Where it's hard is semi-porous or mixed materials. Closed cell foam is an example of this - it's made of two very different materials, the plastic that makes up the foam, and the gas that makes up the voids. You can't non-destructively measure the density of the two parts together. The brutal approach is generally used - crush it to burst all the bubbles, then measure the density of the resulting lump.

This matters, because often porous materials contain trapped gas. So you measure the density as above and get quite different results from different samples. Think of immersing a sponge, then squeezing it - if bubbles of air come out you would have measured different densities before and after. How do you know that you have no closed cells containing gas? Answer: you crush it then measure it.


SamQuan236 t1_j1o0n55 wrote

there needs to be a lot more context to give you a good answer.

how much material do your have? do you mind if we destroy it as part of the measurement? how accurate (significant figures) do you want the result to be? what is the material made out of? how much money do you have to spend on this?

cheap simple solutions will work for some levels, but eg crushing may be to be done under vacuum to avoid trapped gas during the crush. you may even need to heat the sample to outgas it better before crushing. assuming that it can survive heating and vacuum conditions.

you could use a sectioning method with image analysis like microtomy to get a good answer, if your sample is soft enough, and you know the density of the two phases (sponge/pore). or you can go high tech, and use ct scanning to get the same answer, provided that your sample is xray transparent enough, and fits in the scanner.

i doubt you would want to try a crush method if the sample is a pu based foam!


Rhododendronbuschast t1_j1pkxdj wrote

Depends on how exact it should be. I did an exercise on bread/baked goods quality control in uni once. You an either use a laser scanner to get a 3D model of whatever youre measuring (this is nice, because you can also get Information about coulour, but the scanner is expensive, you can measure pretty much anything though) or submersion in plastic beads / seeds (measure the volume before and after) this is extremly cheap and reasonably exact.

If it's a foam like whipped cream or stuff like cereal puffs: use a beaker and weigh But be aware that this is not the real density, but bulk density. You can look up some constants about which geometries have which void space in bulk and get an approximation for the density of the bulk good from the bulk density.


Rhododendronbuschast t1_j1pl503 wrote

If you want to measure the density of the material itself: try find out what material it is and then look the density up. Or weigh and measure it before foaming it up.


Navvana t1_j1pa6pc wrote

Look into void fractions or porosity. There are a number of methods depending on the material and what you’re goal is.

They revolve around different techniques to measure the volume of the pores/void spaces. Which then allows you to subtract it from the overall volume of the material when calculating density.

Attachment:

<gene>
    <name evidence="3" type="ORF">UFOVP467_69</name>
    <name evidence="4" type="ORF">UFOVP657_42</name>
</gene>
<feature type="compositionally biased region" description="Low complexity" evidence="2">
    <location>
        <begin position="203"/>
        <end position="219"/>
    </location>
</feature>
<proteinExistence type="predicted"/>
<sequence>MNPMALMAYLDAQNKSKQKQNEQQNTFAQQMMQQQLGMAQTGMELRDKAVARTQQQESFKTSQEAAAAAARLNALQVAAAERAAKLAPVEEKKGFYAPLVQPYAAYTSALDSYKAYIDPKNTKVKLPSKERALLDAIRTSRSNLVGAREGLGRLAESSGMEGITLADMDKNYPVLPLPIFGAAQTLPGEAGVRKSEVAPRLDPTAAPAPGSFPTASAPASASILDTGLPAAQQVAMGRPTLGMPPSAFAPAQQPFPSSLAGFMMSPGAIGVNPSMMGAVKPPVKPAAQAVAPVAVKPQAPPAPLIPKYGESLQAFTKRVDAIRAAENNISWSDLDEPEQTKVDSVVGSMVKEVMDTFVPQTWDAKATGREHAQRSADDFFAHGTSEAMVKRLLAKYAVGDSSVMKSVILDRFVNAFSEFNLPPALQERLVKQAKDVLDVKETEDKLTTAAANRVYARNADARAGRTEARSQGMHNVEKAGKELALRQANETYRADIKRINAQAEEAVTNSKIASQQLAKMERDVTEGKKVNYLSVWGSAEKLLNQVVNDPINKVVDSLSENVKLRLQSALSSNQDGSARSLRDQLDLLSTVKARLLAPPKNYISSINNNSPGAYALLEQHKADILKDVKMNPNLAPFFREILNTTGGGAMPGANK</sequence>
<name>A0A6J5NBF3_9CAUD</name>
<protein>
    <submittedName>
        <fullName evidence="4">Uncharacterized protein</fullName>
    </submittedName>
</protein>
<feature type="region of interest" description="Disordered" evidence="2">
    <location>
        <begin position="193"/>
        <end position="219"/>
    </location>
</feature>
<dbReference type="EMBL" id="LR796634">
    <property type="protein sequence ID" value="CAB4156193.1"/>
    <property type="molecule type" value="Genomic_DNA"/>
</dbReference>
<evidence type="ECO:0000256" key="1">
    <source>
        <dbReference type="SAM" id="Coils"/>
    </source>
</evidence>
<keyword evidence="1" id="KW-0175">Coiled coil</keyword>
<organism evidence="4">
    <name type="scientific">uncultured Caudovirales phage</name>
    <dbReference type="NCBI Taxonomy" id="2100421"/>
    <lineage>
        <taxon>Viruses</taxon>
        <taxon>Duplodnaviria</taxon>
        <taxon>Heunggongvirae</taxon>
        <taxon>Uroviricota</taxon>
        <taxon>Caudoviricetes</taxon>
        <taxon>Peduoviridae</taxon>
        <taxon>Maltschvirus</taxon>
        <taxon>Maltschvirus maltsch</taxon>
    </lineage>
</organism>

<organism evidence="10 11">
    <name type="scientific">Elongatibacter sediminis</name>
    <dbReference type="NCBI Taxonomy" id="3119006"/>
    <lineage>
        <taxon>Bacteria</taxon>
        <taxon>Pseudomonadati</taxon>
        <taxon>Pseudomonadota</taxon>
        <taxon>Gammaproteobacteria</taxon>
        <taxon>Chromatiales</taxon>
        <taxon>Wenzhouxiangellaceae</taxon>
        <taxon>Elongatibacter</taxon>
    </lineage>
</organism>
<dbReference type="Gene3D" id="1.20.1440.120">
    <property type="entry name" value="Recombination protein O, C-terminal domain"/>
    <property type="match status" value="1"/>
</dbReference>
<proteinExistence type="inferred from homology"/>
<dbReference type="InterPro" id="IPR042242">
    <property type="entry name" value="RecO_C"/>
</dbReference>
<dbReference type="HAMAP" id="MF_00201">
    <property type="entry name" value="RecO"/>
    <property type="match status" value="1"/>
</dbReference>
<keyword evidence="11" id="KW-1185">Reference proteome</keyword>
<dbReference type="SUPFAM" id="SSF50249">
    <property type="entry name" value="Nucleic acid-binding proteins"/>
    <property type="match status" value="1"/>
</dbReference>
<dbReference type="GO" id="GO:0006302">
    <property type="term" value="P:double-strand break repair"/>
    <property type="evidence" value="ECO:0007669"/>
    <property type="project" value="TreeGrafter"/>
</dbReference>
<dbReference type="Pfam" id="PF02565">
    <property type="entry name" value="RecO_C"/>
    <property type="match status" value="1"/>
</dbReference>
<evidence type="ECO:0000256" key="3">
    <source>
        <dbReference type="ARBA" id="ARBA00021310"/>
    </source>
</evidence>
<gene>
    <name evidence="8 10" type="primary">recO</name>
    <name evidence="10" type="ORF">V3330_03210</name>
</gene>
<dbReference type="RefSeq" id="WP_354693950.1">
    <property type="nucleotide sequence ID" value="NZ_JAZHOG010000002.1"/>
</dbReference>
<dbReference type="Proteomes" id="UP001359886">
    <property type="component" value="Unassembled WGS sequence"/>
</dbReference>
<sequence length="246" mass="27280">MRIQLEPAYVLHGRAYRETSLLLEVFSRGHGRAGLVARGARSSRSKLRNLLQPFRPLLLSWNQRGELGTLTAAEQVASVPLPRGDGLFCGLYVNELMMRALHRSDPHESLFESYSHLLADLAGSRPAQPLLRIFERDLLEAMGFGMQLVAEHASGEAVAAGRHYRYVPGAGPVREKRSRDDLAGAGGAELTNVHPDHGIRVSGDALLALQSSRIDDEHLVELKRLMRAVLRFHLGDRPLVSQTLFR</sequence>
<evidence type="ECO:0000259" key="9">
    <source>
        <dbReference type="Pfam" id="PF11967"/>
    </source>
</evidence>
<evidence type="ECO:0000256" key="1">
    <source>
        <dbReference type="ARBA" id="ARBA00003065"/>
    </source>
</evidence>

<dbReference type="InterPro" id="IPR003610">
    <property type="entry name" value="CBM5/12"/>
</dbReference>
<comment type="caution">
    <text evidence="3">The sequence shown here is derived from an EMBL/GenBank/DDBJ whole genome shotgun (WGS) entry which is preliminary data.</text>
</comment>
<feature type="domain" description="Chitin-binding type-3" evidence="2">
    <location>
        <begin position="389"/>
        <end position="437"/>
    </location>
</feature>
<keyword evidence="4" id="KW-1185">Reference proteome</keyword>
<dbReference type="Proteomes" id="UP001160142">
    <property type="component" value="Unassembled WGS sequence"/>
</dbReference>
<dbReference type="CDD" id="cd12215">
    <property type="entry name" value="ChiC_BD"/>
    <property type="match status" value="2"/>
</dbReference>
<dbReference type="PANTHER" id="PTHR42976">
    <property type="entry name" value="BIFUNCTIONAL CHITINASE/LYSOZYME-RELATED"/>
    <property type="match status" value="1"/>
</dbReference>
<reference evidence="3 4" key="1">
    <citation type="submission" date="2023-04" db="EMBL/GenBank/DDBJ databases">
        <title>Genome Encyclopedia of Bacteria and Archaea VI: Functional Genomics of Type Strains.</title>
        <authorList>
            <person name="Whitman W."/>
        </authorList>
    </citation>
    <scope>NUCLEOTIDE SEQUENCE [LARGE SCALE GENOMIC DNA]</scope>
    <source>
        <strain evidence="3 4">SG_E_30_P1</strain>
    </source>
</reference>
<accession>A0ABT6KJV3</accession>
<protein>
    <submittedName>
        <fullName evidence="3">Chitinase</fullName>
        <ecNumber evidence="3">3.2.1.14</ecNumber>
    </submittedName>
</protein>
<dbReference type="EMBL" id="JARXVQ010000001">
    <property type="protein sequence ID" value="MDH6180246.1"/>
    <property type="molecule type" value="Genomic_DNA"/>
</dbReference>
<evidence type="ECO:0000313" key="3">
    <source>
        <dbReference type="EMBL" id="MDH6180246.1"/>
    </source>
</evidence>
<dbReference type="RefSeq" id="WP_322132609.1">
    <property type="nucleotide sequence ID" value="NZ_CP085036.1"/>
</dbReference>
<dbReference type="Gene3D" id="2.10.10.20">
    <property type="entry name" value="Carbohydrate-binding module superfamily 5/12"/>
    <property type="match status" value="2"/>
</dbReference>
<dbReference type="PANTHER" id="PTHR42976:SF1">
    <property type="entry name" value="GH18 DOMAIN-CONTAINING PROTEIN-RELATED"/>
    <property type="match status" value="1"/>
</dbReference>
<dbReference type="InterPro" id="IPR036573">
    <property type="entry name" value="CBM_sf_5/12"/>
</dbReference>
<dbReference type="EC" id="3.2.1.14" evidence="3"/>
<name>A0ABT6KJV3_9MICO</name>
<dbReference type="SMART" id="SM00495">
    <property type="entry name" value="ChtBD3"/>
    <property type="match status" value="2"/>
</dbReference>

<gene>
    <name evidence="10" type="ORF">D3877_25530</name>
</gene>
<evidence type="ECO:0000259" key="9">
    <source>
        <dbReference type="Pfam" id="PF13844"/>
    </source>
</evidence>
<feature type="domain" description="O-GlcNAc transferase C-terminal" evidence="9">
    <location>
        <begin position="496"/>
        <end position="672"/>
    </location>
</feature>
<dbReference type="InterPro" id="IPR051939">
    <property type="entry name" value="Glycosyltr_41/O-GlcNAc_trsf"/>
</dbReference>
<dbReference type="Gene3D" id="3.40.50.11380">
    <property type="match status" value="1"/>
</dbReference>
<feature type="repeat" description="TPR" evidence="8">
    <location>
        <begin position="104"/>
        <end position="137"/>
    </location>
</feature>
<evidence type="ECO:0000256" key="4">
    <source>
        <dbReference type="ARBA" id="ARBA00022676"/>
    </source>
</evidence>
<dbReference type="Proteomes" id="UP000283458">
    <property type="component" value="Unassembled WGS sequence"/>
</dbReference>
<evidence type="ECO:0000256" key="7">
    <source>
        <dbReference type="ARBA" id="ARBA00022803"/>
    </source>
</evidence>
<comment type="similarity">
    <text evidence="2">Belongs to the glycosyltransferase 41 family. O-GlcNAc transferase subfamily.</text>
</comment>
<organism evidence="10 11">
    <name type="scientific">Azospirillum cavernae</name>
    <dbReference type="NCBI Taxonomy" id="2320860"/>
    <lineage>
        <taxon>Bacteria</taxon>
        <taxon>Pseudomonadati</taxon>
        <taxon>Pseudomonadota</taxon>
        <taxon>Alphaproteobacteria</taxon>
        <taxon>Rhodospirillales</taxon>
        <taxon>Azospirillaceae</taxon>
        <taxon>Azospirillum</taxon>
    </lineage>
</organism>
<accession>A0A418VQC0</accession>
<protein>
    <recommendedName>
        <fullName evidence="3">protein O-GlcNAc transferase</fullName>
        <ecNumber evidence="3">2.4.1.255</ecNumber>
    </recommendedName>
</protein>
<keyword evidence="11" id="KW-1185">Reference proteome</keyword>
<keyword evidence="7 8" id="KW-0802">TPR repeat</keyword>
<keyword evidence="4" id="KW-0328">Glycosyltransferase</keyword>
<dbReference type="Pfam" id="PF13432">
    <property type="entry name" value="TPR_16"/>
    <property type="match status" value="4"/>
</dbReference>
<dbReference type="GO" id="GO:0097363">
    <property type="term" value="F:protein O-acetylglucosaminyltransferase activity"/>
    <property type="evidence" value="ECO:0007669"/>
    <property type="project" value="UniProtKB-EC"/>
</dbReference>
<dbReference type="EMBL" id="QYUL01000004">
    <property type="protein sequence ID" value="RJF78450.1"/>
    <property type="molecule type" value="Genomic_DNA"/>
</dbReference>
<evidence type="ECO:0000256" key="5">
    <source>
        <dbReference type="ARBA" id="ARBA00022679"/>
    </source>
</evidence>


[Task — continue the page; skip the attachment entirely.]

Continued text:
Busterwasmycat t1_j1ql250 wrote

It depends on which density you want: bulk density or density of the solid fraction only, and of course how precisely you want to determine the value.

With solids or liquids, density is easy to determine, all you need to do is establish the mass (weight), which you use with a scale, and volume, which you can typically get by adding the material to a known volume of liquid in a measuring device like a graduated cylinder, and measure the volume change after addition. You could actually do this at the same time, by having the volumetric container on a scale when you add the liquid or solid. Get both volume and weight change in one move.

This will work with a sponge too, to get the density of the sponge material (assuming that you have total permeability, no blocked void spaces when immersed in liquid).

If you want a bulk density of something porous like a sponge, the best method is to measure mass (weight) dry and wet (saturated). The volume of the open space is defined by the mass of water contained within that open space (the change in mass from dry to wet is due to contained water only, and we have established water density to more precision than you will likely need for your purposes-you probably won't need to correct for temperature).

I don't do gas measurements, which generally has a pressure dependence and you would need to do a pressure-mass curve using a fixed volume container (a glass bulb of known volume, seems a good way to go). Empty the glass bulb of all air, measure its weight, then inject it with the target gas, and measure its weight. The change will be due solely to the added gas mass. Do that at a few different pressures to establish the pressure-density curve.

You could, conceivably, crush the porous solid to eliminate pore space and then get the powder mass and volume the same as with any solid. From that, you could establish the pore volume in the original sample (measure volume of the uncrushed sample and its weight and go from there with some simple math).

If you want to determine surface area of a porous solid, well, then you would need to go into more complicated or higher tech methods.